Carry a card in your wallet

Create a card that you can carry in your wallet or purse. If you’re ever in a medical emergency, a rescue worker or paramedic looking through your wallet for identification will also know that there are animals at your home that need care.

The card can be as simple as a note that you have pets at home on one side, and on the other side lists contact information for friends or family members you’ve designated to care for them. Or it can be detailed, listing how many pets you have at home, their names and the kind of animal each pet is, your address, and emergency contact information for two people you trust to care for your pets. How much information you want to include is entirely up to you.

You can create your own card, download a free template online to print out, or buy cards online that you can fill in information with a pen.

Add a sign on your door or windows to save your pet

Another place to put an alert card is in your window or on the door to your home. An emergency emergency-pet-sign.jpg.838x0_q80pet alert sticker is ideal when you can’t get to your home but someone like a firefighter or rescue worker can.

Like a wallet card, a sticker should list how many pets are inside and what species they are, so any rescue worker would know if they’d found all the animals inside.

This is a small but potentially life-saving step in preparing for emergency situations such as after an earthquake, tornado, fire or flood, so that someone who is searching through homes can rescue your pet even if you can’t — or aren’t allowed — to get back to your home.

Ensure at least 2 separate people you trust have access to your home

Your emergency wallet card states contact information for people you trust to care for your pet if you’re in an emergency situation and can’t get home to them. The next step is ensuring they can get to your pet when needed.

Make sure each person listed as an emergency guardian has a set of keys, or that they know the secret hiding place for your spare set of keys. If you have an alarm system on your home, you’ll need to provide these friends with the access code.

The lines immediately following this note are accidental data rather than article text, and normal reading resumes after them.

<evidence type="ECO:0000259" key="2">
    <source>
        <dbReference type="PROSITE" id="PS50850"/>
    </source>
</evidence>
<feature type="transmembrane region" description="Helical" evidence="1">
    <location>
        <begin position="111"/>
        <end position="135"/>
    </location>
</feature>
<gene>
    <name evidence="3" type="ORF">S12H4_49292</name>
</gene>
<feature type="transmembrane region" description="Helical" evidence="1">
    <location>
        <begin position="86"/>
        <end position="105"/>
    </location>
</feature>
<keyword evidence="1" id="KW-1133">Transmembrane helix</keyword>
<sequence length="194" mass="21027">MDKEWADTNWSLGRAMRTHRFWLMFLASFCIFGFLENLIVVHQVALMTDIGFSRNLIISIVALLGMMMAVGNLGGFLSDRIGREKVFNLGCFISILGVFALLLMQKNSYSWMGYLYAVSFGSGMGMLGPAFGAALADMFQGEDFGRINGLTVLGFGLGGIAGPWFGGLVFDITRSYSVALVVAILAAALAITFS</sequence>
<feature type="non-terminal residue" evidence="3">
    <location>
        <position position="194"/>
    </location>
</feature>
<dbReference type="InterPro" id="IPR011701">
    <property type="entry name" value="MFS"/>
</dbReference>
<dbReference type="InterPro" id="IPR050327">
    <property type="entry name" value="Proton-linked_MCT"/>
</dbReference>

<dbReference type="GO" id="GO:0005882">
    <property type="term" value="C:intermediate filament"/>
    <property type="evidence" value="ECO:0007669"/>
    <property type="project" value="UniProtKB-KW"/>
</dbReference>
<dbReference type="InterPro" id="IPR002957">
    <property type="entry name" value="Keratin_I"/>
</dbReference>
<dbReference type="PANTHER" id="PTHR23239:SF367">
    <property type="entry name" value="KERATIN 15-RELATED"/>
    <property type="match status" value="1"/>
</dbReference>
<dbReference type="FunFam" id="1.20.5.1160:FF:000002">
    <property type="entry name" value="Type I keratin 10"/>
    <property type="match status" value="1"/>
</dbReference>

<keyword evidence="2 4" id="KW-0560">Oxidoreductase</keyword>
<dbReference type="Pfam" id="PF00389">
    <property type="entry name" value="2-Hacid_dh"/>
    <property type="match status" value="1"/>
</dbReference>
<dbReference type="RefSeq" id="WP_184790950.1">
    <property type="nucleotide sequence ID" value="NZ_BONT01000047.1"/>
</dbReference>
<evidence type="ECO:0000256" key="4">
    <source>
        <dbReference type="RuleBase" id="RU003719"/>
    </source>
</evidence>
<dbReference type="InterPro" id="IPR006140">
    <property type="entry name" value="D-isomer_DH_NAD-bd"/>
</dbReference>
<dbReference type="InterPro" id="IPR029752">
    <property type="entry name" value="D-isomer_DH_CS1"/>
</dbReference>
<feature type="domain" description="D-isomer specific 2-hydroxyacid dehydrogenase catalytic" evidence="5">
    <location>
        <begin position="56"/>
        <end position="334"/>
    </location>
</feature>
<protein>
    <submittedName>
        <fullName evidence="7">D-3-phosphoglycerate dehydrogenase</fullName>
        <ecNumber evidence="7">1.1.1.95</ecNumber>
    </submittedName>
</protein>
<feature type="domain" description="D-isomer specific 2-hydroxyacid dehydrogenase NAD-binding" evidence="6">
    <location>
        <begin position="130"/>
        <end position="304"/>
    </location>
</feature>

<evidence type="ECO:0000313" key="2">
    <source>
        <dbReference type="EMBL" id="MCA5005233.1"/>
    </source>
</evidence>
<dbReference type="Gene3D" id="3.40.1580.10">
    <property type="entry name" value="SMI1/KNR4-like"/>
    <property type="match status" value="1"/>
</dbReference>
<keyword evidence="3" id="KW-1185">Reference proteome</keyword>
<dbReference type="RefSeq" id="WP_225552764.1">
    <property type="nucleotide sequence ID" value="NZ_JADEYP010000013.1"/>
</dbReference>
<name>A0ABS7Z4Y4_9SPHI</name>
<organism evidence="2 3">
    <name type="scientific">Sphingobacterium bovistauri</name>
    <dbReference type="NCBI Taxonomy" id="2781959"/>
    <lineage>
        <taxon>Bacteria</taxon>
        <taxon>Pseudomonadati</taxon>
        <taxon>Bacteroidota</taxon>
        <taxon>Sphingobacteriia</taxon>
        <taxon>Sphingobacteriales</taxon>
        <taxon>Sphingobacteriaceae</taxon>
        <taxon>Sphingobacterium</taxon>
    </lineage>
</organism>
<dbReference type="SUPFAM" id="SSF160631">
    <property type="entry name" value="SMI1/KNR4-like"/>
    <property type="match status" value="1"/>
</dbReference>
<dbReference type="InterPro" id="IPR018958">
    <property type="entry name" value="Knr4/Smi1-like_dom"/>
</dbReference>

Because these friends or family members not only have access to your home but also will take responsibility for your animal companion, you’ll need to put some thought into who you’ll have in place as a temporary caregiver or as a permanent caregiver.

The ASPCA notes:

When choosing a temporary caregiver, consider someone who lives close to your residence. He or she should be someone who is generally home during the day while you are at work or has easy access to your home. When selecting a permanent caregiver, you’ll need to consider other criteria. This is a person to whom you are entrusting the care of your pet in the event that something should happen to you. Be sure to discuss your expectations at length with a permanent caregiver, so he or she understands the responsibility of caring for your pet.

You may want to put down temporary caregiver contact information on your emergency cards, and ensure they know who is designated as the permanent caregiver should you not be able to return home to your pets for a long time, or at all.

An emergency kit with your pet's medical information, extra food and other supplies will help rescuers. (Photo: rSnapshotPhotos/Shutterstock)
An emergency kit with your pet’s medical information, extra food and other supplies will help rescuers. (Photo: rSnapshotPhotos/Shutterstock)

Create a kit for your pet

A disaster preparedness kit is a great idea both for you and your pet. This also benefits your pet not just for a natural disaster, but if you’re in an emergency and can’t get to them.

An emergency supply kit should include a document that a temporary caregiver or potential permanent guardian can use to understand your pet’s needs. This includes:

  • vet and vaccination records
  • pet insurance details